Foreign direct investment (FDI) in China rose 45.5 percent in the first half of the year, deepening worries that the inflow of "hot money" could lead to higher inflation.
The Ministry of Commerce said on Friday that foreign investors spent $52 billion in China between January and June. In the same period last year, FDI increased only 12 percent.
The ministry did not provide figures for June, but based on data published for the first five months, the June figure is estimated at $9.6 billion, up from $6.6 billion a year ago.
Gene Ma, macroeconomic analyst at Beijing-based economic research firm China Economic Business Monitor, said: "The inflow increase is fast, but we don't know where the money has gone."
Despite rising FDI, foreign investment in fixed assets and the real estate sector both fell over the first five months of the year, and no major merger and acquisition deals were signed. Therefore, the destination of a large part of the money inflow cannot be explained, he said.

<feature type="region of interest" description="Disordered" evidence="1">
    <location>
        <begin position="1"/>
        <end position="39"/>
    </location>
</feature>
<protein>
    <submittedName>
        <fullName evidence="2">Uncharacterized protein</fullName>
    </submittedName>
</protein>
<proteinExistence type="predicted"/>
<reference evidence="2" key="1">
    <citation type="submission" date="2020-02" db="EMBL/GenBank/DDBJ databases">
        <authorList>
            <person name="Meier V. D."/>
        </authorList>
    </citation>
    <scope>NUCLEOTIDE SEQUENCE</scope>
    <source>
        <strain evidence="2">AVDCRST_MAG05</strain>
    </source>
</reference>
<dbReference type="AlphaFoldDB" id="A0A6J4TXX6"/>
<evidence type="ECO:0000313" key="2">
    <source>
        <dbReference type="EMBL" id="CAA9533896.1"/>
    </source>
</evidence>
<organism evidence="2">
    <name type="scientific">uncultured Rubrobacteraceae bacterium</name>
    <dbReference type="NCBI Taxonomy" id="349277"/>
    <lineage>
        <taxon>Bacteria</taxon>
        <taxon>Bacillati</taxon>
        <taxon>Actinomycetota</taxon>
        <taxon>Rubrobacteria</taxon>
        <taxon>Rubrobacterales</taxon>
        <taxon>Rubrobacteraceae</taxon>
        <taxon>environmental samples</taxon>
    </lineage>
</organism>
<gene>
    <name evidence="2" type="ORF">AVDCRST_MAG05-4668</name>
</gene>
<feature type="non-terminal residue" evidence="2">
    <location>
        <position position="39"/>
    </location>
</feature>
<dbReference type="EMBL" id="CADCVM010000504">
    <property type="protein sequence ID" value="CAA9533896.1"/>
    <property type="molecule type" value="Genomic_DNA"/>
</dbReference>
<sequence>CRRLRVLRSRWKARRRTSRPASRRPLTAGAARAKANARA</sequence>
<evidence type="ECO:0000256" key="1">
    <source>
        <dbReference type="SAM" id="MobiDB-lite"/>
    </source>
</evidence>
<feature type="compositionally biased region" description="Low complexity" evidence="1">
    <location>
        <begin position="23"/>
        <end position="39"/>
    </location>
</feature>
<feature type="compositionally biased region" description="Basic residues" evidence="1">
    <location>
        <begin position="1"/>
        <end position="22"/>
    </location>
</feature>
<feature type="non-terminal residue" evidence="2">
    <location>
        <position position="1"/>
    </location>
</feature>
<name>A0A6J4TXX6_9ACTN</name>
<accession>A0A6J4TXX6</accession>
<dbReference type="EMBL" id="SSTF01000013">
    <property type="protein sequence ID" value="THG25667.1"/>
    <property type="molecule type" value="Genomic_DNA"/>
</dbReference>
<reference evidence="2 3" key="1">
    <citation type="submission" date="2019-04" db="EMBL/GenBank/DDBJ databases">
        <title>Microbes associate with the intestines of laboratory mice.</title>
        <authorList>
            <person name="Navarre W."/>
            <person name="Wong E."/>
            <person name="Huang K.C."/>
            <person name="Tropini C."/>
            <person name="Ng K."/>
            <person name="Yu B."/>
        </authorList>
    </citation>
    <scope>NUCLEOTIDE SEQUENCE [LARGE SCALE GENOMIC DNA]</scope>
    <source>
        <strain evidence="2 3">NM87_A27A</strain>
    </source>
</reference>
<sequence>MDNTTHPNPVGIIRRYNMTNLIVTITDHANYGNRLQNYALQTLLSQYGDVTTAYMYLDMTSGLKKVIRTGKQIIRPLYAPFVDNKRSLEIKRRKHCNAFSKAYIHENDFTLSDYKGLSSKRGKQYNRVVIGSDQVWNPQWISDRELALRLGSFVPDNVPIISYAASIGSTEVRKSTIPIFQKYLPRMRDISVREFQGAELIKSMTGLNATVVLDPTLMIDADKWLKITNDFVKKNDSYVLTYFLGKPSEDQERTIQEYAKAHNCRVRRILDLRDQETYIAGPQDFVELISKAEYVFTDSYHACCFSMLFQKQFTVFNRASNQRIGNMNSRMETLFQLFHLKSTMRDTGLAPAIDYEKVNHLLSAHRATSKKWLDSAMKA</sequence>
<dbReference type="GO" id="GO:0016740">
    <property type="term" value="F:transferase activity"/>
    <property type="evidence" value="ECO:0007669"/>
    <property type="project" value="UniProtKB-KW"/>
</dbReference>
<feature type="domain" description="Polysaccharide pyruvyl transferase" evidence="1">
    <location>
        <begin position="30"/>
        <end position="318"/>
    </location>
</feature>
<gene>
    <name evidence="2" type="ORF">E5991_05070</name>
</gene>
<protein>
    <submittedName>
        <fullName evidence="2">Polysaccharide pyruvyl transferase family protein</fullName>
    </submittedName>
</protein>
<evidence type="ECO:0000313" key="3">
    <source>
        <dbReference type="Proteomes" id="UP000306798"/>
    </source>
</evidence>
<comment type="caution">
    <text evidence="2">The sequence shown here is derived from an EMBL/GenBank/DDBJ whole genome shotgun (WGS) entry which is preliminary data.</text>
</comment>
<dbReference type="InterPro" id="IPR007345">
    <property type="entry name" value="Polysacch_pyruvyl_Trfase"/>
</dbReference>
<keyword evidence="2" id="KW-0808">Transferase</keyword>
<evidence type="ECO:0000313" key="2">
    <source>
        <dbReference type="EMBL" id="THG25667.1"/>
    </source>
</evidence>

Analysts have said the rising yuan against the US dollar and high interest rates in China have attracted the hot money.
The central bank said in its first-quarter monetary policy report that given the interest rate gap between China and the US, and the uncertain global economic situation, the influx of speculative capital may continue to increase in the short term, compromising the country's tightening monetary policy.
Shi Lei, an analyst at Bank of China, said FDI has been one of the major channels for hot money influx since last year.
"Speculators can always find a way to circumvent government rules," Shi was quoted by Bloomberg as saying.
The government has been working to stop the inflow of hot money.
The State Administration of Foreign Exchange issued a new rule last week, which asks traders to report advance payments for exports and deferred payments for imports, because both of these channels can be used to bring in "hot money".